The absolute necessity to reinvent your business
There has been a lot of discussion recently surrounding the changing nature of businesses in this digital age and how innovation and relevance are key tools to survival.
Virginia ‘Ginni’ Rometty, Chairman and CEO of IBM, has noted the importance of transformation. IBM is a global technology and consulting corporation reaching its 103rd year.
“You know, if I have learned nothing else in all my years here, my biggest lesson is you have to constantly reinvent this company,” she says. “That’s how you get to be 103 years old.”
Rometty’s rules are: Don’t protect the past, never be defined by your product, and always transform yourself.
With these rules in mind, and focusing on what is essential for the transformation of IBM, Rometty is making a number of changes. The company is moving into areas such as cloud and mobile and making headway with Watson, the cognitive computing device.
These changes are said to be the response to a continuing decrease in revenue. In the most recent quarter, the company reported sales of $24.4 billion, which is down two percent from last year. This is the ninth quarter in a row that revenue has decreased.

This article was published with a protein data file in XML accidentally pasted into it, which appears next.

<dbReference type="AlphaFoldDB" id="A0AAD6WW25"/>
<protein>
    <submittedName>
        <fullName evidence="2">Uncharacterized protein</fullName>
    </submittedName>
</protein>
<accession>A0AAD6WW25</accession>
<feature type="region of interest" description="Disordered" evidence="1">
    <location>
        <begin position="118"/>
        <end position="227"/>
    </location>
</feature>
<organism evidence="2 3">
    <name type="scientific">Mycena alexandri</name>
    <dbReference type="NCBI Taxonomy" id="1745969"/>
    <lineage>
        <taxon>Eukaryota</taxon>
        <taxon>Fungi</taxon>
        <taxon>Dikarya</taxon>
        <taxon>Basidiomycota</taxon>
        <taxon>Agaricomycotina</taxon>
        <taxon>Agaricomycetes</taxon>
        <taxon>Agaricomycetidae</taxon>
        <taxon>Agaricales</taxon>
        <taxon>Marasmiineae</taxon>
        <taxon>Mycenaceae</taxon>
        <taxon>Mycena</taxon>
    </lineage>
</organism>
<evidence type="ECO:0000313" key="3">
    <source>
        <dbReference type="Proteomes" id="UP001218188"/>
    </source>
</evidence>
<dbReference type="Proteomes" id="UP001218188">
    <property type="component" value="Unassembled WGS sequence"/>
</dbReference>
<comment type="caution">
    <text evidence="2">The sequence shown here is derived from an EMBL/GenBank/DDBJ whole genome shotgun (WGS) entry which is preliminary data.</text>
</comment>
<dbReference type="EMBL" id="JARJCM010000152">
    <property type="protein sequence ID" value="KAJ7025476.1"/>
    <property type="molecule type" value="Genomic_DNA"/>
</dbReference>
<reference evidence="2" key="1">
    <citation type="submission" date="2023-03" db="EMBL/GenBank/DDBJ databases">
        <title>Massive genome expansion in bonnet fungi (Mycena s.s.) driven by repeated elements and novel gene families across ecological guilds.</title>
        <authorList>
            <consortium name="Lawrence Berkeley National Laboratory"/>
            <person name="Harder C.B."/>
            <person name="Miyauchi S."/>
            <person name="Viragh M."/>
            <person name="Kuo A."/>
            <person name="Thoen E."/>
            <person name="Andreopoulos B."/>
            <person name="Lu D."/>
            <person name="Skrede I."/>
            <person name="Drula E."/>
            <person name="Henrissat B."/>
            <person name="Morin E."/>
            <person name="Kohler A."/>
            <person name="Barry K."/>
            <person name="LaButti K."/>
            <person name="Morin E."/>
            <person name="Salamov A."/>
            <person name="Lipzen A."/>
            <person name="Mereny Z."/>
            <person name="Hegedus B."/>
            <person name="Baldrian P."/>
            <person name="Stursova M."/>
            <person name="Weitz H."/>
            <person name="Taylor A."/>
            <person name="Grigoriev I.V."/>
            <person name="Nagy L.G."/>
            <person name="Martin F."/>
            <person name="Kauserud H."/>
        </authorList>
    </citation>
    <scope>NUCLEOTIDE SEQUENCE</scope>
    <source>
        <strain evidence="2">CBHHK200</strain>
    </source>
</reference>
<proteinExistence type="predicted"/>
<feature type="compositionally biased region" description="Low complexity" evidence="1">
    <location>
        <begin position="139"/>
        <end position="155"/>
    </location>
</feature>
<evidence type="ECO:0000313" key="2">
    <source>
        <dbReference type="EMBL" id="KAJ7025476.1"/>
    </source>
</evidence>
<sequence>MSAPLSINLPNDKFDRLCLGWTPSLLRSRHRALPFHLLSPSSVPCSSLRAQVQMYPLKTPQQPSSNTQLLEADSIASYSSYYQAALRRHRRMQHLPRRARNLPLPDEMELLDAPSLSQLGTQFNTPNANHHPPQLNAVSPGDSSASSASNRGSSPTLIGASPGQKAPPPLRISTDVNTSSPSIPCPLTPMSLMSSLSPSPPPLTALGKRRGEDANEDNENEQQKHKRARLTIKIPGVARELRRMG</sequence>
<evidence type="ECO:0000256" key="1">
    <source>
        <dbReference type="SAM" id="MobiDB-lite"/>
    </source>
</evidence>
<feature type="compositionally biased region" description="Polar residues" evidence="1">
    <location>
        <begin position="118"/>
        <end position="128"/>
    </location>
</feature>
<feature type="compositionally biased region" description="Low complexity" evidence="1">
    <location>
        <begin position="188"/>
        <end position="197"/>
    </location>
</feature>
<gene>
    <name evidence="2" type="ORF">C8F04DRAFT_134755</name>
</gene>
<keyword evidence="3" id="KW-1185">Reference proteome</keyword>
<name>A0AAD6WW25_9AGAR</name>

Businesses of today are dealing with the challenge of facing multiple transitions at once. There is the move to cloud computing, an increasing need for big data software, and a fast growing demand for mobile and social tools in the workplace.
Buying habits of corporate customers is changing. More are opting for a software as a service model, as opposed to investing in hardware that is costly, bulky and requires consultants to get it running.
Not only that, long established businesses are competing with new and agile competitors. For instance, IBM is coming up against Amazon and Google.
Rometty has already proved she can make change fast and understands that bolder, faster moves are needed to succeed.
“What’s different from the past – because we’ve lived through every one of these transitions – is the speed at which this is happening,” Rometty says. “We have to keep moving at that speed.”
The global giant has traditionally had three core business components: services, software and hardware. Rometty is taking these business units and realigning them under three technological pillars that recognise that changes taking place in the technology sector: big data, cloud and engagement.
Internal communication is another big factor for Rometty. She has spent time and money encouraging connections and collaboration within the business. This is a challenge in and of itself, as IBM has more than 431,000 workers operating in 170 countries.
Jeffery Sonnenfeld, a senior associate dean at the Yale School of Management says, "This is a great time for more repositioning. This is the time for Rometty to prove wrong the thesis that large enterprises have no chance of surviving through innovation."